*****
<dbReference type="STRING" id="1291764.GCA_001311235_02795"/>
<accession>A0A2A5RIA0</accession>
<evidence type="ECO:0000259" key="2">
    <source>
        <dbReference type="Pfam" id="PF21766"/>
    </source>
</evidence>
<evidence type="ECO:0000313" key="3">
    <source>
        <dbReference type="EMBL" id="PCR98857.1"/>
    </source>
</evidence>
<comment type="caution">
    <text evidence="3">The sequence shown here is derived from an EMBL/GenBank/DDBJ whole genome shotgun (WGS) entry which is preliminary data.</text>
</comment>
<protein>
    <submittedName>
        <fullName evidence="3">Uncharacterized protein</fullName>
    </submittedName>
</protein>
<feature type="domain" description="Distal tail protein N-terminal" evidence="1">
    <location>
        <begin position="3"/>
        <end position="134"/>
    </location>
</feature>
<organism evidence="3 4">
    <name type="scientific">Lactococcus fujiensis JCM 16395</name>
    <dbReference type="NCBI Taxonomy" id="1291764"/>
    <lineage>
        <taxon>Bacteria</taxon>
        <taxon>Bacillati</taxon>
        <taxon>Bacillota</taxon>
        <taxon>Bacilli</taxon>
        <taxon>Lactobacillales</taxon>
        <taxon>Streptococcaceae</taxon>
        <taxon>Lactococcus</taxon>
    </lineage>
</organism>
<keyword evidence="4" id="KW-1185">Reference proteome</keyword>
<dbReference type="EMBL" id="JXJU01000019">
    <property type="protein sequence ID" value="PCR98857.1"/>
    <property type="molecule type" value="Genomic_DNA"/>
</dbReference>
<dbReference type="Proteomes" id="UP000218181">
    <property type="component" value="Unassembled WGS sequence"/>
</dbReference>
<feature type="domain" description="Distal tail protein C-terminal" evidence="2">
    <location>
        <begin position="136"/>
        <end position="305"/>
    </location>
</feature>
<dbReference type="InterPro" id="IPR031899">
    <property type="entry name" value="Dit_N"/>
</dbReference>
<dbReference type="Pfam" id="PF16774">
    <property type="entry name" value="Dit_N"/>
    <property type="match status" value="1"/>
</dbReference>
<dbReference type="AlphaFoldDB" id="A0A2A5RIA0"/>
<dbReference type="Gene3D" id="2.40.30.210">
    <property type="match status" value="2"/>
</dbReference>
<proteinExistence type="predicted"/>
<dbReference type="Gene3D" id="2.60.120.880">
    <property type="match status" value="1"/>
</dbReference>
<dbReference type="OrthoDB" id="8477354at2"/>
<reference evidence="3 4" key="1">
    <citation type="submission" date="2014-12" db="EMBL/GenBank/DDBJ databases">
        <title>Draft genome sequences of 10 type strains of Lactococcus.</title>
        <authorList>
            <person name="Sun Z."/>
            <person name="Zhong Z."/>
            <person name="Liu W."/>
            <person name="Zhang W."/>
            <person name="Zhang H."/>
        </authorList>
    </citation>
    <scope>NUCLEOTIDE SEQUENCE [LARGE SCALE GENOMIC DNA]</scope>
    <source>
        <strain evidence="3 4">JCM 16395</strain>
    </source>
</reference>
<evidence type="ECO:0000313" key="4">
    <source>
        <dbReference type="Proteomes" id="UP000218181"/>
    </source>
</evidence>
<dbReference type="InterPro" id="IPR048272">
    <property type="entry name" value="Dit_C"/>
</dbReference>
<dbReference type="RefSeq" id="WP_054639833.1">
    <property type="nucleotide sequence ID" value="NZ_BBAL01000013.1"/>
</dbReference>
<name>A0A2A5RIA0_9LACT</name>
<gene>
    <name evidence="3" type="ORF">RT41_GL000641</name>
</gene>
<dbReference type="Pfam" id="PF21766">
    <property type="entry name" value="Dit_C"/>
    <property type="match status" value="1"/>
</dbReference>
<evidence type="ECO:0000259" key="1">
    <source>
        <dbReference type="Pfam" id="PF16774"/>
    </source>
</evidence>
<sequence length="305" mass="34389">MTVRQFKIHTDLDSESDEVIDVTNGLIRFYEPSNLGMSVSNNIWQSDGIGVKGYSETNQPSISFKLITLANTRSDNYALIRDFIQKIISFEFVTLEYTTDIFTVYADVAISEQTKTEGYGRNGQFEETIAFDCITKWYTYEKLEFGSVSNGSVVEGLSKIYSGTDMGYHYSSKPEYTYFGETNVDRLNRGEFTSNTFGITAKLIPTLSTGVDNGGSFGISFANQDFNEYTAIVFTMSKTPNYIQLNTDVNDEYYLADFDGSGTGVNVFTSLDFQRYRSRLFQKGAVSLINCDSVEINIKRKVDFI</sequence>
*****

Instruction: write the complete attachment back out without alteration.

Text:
<dbReference type="STRING" id="1291764.GCA_001311235_02795"/>
<accession>A0A2A5RIA0</accession>
<evidence type="ECO:0000259" key="2">
    <source>
        <dbReference type="Pfam" id="PF21766"/>
    </source>
</evidence>
<evidence type="ECO:0000313" key="3">
    <source>
        <dbReference type="EMBL" id="PCR98857.1"/>
    </source>
</evidence>
<comment type="caution">
    <text evidence="3">The sequence shown here is derived from an EMBL/GenBank/DDBJ whole genome shotgun (WGS) entry which is preliminary data.</text>
</comment>
<protein>
    <submittedName>
        <fullName evidence="3">Uncharacterized protein</fullName>
    </submittedName>
</protein>
<feature type="domain" description="Distal tail protein N-terminal" evidence="1">
    <location>
        <begin position="3"/>
        <end position="134"/>
    </location>
</feature>
<organism evidence="3 4">
    <name type="scientific">Lactococcus fujiensis JCM 16395</name>
    <dbReference type="NCBI Taxonomy" id="1291764"/>
    <lineage>
        <taxon>Bacteria</taxon>
        <taxon>Bacillati</taxon>
        <taxon>Bacillota</taxon>
        <taxon>Bacilli</taxon>
        <taxon>Lactobacillales</taxon>
        <taxon>Streptococcaceae</taxon>
        <taxon>Lactococcus</taxon>
    </lineage>
</organism>
<keyword evidence="4" id="KW-1185">Reference proteome</keyword>
<dbReference type="EMBL" id="JXJU01000019">
    <property type="protein sequence ID" value="PCR98857.1"/>
    <property type="molecule type" value="Genomic_DNA"/>
</dbReference>
<dbReference type="Proteomes" id="UP000218181">
    <property type="component" value="Unassembled WGS sequence"/>
</dbReference>
<feature type="domain" description="Distal tail protein C-terminal" evidence="2">
    <location>
        <begin position="136"/>
        <end position="305"/>
    </location>
</feature>
<dbReference type="InterPro" id="IPR031899">
    <property type="entry name" value="Dit_N"/>
</dbReference>
<dbReference type="Pfam" id="PF16774">
    <property type="entry name" value="Dit_N"/>
    <property type="match status" value="1"/>
</dbReference>
<dbReference type="AlphaFoldDB" id="A0A2A5RIA0"/>
<dbReference type="Gene3D" id="2.40.30.210">
    <property type="match status" value="2"/>
</dbReference>
<proteinExistence type="predicted"/>
<dbReference type="Gene3D" id="2.60.120.880">
    <property type="match status" value="1"/>
</dbReference>
<dbReference type="OrthoDB" id="8477354at2"/>
<reference evidence="3 4" key="1">
    <citation type="submission" date="2014-12" db="EMBL/GenBank/DDBJ databases">
        <title>Draft genome sequences of 10 type strains of Lactococcus.</title>
        <authorList>
            <person name="Sun Z."/>
            <person name="Zhong Z."/>
            <person name="Liu W."/>
            <person name="Zhang W."/>
            <person name="Zhang H."/>
        </authorList>
    </citation>
    <scope>NUCLEOTIDE SEQUENCE [LARGE SCALE GENOMIC DNA]</scope>
    <source>
        <strain evidence="3 4">JCM 16395</strain>
    </source>
</reference>
<evidence type="ECO:0000313" key="4">
    <source>
        <dbReference type="Proteomes" id="UP000218181"/>
    </source>
</evidence>
<dbReference type="InterPro" id="IPR048272">
    <property type="entry name" value="Dit_C"/>
</dbReference>
<dbReference type="RefSeq" id="WP_054639833.1">
    <property type="nucleotide sequence ID" value="NZ_BBAL01000013.1"/>
</dbReference>
<name>A0A2A5RIA0_9LACT</name>
<gene>
    <name evidence="3" type="ORF">RT41_GL000641</name>
</gene>
<dbReference type="Pfam" id="PF21766">
    <property type="entry name" value="Dit_C"/>
    <property type="match status" value="1"/>
</dbReference>
<evidence type="ECO:0000259" key="1">
    <source>
        <dbReference type="Pfam" id="PF16774"/>
    </source>
</evidence>
<sequence length="305" mass="34389">MTVRQFKIHTDLDSESDEVIDVTNGLIRFYEPSNLGMSVSNNIWQSDGIGVKGYSETNQPSISFKLITLANTRSDNYALIRDFIQKIISFEFVTLEYTTDIFTVYADVAISEQTKTEGYGRNGQFEETIAFDCITKWYTYEKLEFGSVSNGSVVEGLSKIYSGTDMGYHYSSKPEYTYFGETNVDRLNRGEFTSNTFGITAKLIPTLSTGVDNGGSFGISFANQDFNEYTAIVFTMSKTPNYIQLNTDVNDEYYLADFDGSGTGVNVFTSLDFQRYRSRLFQKGAVSLINCDSVEINIKRKVDFI</sequence>